I used many of the graphic organizers from a PDF I found online (Comprehension and Text Structure Graphic Organizers)
I also used many of the nonfiction reading selections from www.readworks.org.
Here are some highlights from each mini-lesson.
Students used a graphic organizer that really helped them think spatially as they described our classroom. I gave students the option of describing their bedroom if they wanted to.
Compare and Contrast
For this lesson students rotated in groups to three different stations. Each station had a nonfiction selection from ReadWorks.org. I picked a variety of Lexiles and highlighted some text features like footnotes, headings, bold words, and captions.
At each station they had to record three details showing similarities and differences.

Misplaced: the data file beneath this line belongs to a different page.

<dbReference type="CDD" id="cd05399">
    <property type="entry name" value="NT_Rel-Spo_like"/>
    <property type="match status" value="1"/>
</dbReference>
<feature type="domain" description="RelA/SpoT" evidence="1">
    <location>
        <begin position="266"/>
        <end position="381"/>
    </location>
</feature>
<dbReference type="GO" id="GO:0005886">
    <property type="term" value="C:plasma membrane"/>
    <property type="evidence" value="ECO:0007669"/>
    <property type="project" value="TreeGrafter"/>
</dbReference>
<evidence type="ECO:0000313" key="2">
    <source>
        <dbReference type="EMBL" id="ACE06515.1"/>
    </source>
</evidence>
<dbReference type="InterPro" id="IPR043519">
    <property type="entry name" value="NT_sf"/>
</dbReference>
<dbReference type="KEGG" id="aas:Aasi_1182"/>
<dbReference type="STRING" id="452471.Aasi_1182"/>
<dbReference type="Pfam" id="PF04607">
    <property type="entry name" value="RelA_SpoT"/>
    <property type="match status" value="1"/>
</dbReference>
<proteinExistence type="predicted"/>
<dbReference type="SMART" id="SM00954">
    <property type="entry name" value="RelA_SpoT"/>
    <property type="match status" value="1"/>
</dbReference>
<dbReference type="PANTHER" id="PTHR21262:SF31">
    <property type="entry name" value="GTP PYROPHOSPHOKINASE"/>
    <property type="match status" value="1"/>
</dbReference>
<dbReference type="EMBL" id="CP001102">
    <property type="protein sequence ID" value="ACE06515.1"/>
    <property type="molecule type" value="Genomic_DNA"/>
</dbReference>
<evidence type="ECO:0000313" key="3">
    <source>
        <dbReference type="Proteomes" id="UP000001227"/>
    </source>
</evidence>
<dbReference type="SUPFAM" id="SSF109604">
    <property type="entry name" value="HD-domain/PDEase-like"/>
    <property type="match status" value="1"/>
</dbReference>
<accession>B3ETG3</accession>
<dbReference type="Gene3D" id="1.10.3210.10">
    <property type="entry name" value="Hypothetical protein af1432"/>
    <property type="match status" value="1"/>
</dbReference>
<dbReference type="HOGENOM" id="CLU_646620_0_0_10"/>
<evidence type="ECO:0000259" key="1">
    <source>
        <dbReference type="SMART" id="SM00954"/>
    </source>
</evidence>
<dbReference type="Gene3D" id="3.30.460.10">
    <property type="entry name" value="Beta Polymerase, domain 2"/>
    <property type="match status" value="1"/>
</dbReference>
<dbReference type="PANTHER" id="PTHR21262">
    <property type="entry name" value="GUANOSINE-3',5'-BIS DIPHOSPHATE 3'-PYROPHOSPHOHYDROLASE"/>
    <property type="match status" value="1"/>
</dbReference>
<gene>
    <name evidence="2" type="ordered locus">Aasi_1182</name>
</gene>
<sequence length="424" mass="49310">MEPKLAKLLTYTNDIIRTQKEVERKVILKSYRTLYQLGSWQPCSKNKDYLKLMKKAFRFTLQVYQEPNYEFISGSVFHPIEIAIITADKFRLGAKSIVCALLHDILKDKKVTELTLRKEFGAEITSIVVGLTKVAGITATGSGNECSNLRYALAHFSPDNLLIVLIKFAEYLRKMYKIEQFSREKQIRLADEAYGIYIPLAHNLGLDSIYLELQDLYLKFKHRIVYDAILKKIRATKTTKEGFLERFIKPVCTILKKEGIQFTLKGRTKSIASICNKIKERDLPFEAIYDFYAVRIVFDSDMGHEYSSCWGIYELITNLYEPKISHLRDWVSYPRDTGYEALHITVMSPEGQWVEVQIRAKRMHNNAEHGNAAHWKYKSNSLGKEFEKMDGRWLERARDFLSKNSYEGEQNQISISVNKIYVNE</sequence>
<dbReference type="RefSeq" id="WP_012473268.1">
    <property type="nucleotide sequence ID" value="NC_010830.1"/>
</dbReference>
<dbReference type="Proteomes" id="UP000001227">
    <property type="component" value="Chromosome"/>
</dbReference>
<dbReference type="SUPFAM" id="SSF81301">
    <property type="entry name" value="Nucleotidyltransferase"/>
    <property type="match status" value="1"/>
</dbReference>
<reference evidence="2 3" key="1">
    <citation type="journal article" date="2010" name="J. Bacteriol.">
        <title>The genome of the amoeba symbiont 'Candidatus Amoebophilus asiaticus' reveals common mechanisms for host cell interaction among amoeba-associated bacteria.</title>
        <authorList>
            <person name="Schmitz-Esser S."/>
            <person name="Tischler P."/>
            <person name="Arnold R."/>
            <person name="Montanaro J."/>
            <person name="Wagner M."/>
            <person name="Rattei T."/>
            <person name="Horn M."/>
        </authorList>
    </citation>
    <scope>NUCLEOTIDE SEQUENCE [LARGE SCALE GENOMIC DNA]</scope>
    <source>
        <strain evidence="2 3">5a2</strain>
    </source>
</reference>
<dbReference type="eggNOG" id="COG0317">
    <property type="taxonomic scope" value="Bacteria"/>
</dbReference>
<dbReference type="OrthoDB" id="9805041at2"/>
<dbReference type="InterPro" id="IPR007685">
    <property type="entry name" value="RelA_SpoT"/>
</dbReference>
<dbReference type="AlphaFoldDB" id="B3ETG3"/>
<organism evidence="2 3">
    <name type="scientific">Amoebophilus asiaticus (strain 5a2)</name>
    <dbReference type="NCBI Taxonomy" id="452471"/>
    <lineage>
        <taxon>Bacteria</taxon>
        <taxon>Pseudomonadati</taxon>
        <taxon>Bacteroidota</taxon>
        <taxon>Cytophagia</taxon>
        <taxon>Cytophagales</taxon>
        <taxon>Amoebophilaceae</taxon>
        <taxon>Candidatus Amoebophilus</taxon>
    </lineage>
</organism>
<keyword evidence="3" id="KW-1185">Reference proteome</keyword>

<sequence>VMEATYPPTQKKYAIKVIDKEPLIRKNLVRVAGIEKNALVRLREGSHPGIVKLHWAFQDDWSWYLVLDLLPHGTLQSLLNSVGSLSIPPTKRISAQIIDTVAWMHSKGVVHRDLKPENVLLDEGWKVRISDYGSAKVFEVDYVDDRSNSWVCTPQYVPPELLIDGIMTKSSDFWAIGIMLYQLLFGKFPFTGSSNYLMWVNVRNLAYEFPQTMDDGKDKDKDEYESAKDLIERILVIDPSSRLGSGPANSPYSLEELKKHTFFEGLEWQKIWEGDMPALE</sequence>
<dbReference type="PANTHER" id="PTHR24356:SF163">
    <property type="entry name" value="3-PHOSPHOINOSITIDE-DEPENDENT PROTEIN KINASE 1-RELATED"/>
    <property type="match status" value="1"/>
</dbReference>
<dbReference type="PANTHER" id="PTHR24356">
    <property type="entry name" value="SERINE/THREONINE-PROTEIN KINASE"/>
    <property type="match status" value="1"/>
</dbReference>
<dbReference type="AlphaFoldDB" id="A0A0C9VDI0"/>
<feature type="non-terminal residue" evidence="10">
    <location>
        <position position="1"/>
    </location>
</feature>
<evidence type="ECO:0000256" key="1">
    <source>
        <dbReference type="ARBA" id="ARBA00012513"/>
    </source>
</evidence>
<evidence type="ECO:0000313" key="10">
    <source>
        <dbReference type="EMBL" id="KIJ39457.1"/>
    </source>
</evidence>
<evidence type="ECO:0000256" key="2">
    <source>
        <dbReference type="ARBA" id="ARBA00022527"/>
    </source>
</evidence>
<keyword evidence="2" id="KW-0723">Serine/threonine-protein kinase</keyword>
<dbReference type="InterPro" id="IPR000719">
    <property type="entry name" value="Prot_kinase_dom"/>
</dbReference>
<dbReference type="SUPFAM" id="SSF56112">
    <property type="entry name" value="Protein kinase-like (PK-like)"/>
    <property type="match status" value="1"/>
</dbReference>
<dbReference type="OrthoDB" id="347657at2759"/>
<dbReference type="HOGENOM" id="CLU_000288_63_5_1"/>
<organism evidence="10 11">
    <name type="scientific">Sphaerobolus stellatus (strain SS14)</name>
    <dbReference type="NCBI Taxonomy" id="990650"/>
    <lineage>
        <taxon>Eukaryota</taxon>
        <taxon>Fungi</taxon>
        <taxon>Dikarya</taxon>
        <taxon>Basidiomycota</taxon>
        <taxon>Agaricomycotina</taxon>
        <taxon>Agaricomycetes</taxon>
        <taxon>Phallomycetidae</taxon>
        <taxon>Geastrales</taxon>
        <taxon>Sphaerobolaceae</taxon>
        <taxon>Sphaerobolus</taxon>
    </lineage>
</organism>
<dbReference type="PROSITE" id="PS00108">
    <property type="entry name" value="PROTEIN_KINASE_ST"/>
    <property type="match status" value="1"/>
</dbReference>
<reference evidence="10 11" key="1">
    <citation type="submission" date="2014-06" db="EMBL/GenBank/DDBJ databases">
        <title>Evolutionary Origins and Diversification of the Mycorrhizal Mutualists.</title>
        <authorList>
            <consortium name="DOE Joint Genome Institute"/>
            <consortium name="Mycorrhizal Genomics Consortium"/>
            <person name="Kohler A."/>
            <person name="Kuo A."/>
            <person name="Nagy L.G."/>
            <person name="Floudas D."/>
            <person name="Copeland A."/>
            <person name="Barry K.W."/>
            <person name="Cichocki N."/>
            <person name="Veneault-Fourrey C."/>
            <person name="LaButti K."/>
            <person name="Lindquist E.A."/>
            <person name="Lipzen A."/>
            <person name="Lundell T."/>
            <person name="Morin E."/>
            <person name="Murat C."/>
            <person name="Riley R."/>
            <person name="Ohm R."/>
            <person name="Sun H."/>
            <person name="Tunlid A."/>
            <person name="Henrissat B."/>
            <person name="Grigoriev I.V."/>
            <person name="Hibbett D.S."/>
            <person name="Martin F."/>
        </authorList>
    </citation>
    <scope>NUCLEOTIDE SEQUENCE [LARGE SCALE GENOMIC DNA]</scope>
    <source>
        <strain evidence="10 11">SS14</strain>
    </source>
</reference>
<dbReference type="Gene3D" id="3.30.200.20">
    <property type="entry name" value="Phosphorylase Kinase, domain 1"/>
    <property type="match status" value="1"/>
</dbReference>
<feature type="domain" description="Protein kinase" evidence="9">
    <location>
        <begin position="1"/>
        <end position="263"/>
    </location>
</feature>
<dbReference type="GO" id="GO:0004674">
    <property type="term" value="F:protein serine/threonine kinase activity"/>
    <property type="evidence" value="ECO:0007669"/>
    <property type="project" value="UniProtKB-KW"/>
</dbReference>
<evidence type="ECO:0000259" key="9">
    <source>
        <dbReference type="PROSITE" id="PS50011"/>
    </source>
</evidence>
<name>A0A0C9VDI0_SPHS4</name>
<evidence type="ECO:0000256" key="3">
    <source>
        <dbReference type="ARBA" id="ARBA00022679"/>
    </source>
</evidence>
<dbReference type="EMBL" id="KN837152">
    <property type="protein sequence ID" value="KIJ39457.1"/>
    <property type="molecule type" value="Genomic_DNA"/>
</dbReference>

I used the questions that come with the selections the following day as a review of test taking strategies on the SMART Board.
Cause and Effect
I used the cards and activity that begins on page 29. I cut the cards and students picked one from the bag. They then wrote their “cause” statement on their paper. I played some music and students walked around until the music stopped. They plopped down and wrote one “effect” on the paper. We repeated this process about 5 or 6 times and each time the students had to read all of the effects listed and come up with something different. I loved the creativity of some of their responses and they loved walking around and writing on their classmates papers.
Sequence or Process Writing
For sequence writing, I used three nonfiction selections spread out over a few days. We completed these individually just like we would the OAA – I read the directions and questions, they read the selection, and I repeated the directions (per their IEP accommodations). This provided some practice and forced them to pay attention to detail and read headings.
- The Scientific Method 600L
- Scientific method questions
- Colorful Crayons 630
- Crayons questions
- Magellan Was First 790
- Magellan questions
Problem and Solution